State Finalises Biotech Regulations

GOVERNMENT has finalised preparations of environment regulations to allow research on biotechnology in the country.

Minister for Science and Technology, Prof Makame Mbarawa, said this in Dar es Salaam on Friday that a review of the regulations will allow for research on biotechnology, adding further long term probes.

Prof Mbarawa was speaking during a tour by the Parliamentary Committee on infrastructure at the Commission for Science and Technology (Costech), representatives of the Committee visited the country’s state of the art biotech laboratory at Mikocheni Agriculture Research Institute (MARI).

Earlier this year, President Jakaya Kikwete challenged scientists in the country to conduct research to establish the practicality of biotechnology to enable the government act accordingly.

However, a prohibitive legal clause in the 2009 Biosafety Regulations, holds everyone liable to punitive sanction – from developers, financiers and other partners, down to the last sales outlet, should anything go wrong in the development and utilisation of agricultural biotechnology, is still in place.

This has been a huge obstacle to Tanzania’s researchers, they say. Researchers say the clauses that hinder effective research and development in GM technology in Tanzania, include, the Precautionary Principle; Strict Liability and a Requirement for an Environmental Impact Assessment (EIA) at the level of doing any research in agricultural biotechnology.

Yesterday, the Minister pledged that the government is going to scale up its focus on research, by also making it independent in terms of resource mobilisation.

He noted that the public and private sectors are coming together to scale up efforts in focusing on scientific research. His pledge followed concerns from Members of Parliament (MPs) that funds for research are not sufficient and thus causing lack of growth in various areas of research.

A number of legislators raised concern that a country without research cannot have informed policies, cautioning that when Parliament passes a budget going to this particular area, the central government should fully implement it.

Presenting to the legislators, the Coordinator of National Fund for the advancement of science and technology, housed at the Commission for Science and Technology (Costech), Dr Bakari Msangi, said between 2010 and 2013 – 517 researchers got sponsorship for further studies at Masters (316) and PhD levels(201).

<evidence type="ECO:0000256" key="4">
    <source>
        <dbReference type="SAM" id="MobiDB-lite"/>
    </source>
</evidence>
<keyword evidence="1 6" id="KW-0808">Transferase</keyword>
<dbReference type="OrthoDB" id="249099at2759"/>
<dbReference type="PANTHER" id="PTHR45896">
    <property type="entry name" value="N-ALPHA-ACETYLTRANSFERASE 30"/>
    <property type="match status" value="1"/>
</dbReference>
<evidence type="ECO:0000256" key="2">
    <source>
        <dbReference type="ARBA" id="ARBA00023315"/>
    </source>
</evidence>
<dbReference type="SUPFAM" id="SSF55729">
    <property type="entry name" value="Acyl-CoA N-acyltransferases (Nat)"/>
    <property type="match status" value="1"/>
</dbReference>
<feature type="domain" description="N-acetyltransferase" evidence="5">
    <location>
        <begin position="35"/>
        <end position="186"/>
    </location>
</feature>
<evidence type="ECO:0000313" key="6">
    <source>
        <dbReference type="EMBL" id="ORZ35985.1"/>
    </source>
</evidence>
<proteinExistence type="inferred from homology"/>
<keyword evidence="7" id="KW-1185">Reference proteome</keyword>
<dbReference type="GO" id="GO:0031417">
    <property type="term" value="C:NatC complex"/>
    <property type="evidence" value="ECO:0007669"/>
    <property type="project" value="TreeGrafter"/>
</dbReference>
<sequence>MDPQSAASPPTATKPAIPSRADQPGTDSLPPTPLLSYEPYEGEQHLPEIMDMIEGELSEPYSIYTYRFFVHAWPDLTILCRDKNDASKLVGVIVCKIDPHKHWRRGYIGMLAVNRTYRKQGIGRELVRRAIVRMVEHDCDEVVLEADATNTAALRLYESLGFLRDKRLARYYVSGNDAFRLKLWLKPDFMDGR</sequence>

Among those, some 109 had already finished studies by December 2014 in Sokoine University of Agriculture (40 MSc and 2 PhD), Nelson Mandela University of Science and Technology (21 MSc) and University of Dar es Salaam (20MSc).

He said there were various research projects going on including 56 that were given priority for the agriculture sector between 2012 and 2015 – 15 research projects in cooperation with South Africa, a project on Mwalimu Julius Nyerere, almost completed, the founding of the Nyerere resource centre to be opened at Costech on 18th of this month.

Another project involved the police about accessibility of information on participatory security and was launched in November, last year. He said that last year Costech had come up with a proposal that targets funding of various projects by Sida. He said the aim is to fund 25 new projects at a cost of 90m/- each between 2015 and 2017.

He said the current focus is on leveraging technologies for social economic transformation. He told legislators that some achievements of the Commission include taking part in the process to review environment regulations so as to allow research on biotechnology and starting of the 3D printing technology that is meant to give jobs to youths.

However, Dr Msangi also informed members of Parliament (MPs) that the Commission was facing challenges such as not getting enough resources that fits their aspirations for the country.

He said that investments in research by development partners in research has always had a condition of contribution from the host government.

He also said there was scarcity of scientists in various areas of their work, noting that this was largely caused by the long bureaucratic process of employment used by the Public Service Commission.